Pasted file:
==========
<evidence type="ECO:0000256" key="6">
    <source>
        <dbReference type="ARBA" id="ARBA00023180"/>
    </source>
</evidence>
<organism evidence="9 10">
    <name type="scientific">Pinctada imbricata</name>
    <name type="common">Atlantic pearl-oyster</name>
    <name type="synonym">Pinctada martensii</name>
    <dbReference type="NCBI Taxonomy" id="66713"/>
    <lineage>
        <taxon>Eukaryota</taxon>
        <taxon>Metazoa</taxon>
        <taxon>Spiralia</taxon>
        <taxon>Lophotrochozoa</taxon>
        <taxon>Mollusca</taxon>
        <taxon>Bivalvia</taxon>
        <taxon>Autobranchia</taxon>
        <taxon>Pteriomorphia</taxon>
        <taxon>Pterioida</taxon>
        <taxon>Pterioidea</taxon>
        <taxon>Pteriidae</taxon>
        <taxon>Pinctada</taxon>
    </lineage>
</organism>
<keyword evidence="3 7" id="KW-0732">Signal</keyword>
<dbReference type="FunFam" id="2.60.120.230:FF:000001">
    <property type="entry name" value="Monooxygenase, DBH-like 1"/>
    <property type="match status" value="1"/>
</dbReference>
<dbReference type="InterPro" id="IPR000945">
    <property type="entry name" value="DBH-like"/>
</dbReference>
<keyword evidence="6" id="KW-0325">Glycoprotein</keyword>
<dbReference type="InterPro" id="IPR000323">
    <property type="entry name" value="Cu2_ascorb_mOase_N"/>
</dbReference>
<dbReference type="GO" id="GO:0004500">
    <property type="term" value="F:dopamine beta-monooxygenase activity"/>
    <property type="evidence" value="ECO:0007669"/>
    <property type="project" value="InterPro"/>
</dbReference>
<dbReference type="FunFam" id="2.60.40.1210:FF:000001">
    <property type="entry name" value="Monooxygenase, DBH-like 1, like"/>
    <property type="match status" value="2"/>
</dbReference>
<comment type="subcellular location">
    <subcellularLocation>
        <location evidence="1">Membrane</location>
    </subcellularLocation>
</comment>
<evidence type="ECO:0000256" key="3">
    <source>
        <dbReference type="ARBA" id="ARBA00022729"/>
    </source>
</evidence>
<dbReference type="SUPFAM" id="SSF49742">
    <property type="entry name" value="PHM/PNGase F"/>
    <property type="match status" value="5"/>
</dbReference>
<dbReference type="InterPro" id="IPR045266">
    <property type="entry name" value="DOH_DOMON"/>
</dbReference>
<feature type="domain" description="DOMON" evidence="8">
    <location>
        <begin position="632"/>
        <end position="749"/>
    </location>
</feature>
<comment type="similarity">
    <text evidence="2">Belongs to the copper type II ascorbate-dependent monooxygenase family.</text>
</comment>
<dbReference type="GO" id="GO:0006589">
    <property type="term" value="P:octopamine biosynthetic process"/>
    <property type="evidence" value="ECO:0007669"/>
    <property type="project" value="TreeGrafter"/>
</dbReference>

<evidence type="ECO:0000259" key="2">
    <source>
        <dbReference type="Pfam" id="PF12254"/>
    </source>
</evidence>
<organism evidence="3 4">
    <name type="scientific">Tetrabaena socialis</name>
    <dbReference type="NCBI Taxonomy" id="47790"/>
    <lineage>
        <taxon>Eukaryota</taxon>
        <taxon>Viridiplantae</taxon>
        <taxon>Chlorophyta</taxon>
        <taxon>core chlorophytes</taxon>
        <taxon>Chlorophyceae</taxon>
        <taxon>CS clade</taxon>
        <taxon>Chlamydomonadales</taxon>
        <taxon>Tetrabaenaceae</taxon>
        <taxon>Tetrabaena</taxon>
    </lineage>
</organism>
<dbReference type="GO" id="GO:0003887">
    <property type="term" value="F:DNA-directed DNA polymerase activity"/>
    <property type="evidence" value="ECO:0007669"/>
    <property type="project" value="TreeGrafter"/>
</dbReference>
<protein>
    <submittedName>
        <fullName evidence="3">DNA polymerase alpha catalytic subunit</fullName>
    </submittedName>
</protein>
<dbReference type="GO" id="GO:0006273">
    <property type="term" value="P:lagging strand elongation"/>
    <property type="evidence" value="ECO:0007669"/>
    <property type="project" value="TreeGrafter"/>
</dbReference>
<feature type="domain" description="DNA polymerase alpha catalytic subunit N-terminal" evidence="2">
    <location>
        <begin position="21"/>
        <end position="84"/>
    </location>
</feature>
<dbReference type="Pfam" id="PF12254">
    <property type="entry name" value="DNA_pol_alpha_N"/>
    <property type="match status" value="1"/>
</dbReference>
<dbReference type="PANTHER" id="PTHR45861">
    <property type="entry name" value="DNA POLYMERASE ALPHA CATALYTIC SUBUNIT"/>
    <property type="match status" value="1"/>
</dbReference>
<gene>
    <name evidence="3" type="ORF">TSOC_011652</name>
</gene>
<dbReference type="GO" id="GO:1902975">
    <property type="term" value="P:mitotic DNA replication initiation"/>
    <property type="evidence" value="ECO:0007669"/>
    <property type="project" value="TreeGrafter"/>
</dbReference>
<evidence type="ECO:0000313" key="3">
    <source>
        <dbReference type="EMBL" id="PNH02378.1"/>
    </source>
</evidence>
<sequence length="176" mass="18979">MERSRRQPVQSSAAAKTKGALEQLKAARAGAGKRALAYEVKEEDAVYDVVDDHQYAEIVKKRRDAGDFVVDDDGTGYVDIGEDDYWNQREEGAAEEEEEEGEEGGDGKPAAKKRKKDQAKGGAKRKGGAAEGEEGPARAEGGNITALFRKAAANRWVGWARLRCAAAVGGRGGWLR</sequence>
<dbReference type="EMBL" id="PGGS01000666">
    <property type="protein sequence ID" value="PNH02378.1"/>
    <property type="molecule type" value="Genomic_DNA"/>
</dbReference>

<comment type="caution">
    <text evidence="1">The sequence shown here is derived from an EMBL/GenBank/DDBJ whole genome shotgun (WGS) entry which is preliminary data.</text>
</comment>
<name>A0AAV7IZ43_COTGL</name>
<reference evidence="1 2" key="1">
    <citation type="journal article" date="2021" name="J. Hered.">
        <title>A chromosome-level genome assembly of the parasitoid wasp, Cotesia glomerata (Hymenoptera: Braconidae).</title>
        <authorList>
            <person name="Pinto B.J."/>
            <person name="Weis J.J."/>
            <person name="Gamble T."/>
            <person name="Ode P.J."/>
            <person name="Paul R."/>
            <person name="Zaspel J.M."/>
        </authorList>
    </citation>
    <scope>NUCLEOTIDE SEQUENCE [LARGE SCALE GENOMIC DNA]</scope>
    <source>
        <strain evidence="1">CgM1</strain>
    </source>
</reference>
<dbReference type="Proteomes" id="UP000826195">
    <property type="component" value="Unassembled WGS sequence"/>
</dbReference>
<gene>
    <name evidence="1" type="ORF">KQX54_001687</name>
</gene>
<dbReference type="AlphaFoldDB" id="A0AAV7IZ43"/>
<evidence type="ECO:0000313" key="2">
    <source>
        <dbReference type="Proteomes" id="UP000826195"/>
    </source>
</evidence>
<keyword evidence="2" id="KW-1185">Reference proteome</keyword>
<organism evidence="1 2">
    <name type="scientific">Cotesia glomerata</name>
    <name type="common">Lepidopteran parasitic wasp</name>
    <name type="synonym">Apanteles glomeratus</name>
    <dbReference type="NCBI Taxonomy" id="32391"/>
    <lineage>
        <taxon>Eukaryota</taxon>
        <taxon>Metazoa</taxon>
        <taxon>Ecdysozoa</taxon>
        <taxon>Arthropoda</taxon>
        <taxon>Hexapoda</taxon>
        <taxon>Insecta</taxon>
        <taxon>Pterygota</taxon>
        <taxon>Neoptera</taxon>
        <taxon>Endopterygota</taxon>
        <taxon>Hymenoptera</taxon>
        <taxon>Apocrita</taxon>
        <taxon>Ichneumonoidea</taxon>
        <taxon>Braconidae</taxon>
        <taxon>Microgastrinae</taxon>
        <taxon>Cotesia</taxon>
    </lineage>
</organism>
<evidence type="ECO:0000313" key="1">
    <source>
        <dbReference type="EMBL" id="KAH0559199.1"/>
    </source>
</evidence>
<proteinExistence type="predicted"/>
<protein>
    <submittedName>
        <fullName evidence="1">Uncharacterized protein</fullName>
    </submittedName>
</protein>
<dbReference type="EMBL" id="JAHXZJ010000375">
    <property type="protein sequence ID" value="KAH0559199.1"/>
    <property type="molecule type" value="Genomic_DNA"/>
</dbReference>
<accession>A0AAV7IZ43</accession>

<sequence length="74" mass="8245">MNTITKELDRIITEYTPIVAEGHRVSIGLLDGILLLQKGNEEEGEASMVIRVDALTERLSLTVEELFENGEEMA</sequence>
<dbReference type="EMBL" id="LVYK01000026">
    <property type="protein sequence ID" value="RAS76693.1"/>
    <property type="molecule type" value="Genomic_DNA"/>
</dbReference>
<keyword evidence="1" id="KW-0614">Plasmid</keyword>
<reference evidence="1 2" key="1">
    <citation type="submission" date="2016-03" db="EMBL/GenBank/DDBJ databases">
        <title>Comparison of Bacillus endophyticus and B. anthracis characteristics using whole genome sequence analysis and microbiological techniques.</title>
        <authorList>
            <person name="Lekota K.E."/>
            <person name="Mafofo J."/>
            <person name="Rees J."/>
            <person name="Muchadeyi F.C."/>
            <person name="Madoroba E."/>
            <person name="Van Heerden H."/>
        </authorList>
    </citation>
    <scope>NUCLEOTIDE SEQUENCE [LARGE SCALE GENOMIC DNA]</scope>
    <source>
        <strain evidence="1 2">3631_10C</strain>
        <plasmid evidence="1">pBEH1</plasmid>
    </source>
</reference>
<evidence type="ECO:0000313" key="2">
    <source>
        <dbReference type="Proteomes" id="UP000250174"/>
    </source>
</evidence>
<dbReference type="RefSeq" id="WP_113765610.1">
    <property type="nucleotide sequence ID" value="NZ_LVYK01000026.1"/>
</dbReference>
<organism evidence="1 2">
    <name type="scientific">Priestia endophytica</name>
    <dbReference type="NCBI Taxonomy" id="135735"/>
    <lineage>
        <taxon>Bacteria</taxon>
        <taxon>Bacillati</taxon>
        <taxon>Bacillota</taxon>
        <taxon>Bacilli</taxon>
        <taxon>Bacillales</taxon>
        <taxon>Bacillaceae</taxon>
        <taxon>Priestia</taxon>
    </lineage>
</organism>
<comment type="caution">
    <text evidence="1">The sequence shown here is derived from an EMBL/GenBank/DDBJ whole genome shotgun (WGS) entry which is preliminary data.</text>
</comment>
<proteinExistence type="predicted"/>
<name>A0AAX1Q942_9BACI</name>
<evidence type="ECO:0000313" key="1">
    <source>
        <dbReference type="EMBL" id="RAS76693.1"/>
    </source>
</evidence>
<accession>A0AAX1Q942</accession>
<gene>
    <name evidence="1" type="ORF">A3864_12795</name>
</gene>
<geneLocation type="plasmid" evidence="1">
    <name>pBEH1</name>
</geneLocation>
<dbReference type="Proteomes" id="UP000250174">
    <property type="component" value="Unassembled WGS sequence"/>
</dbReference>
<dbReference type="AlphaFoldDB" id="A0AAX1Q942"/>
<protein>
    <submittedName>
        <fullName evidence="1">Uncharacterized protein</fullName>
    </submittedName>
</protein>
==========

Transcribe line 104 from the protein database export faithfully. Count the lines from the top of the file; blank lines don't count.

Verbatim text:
    <submittedName>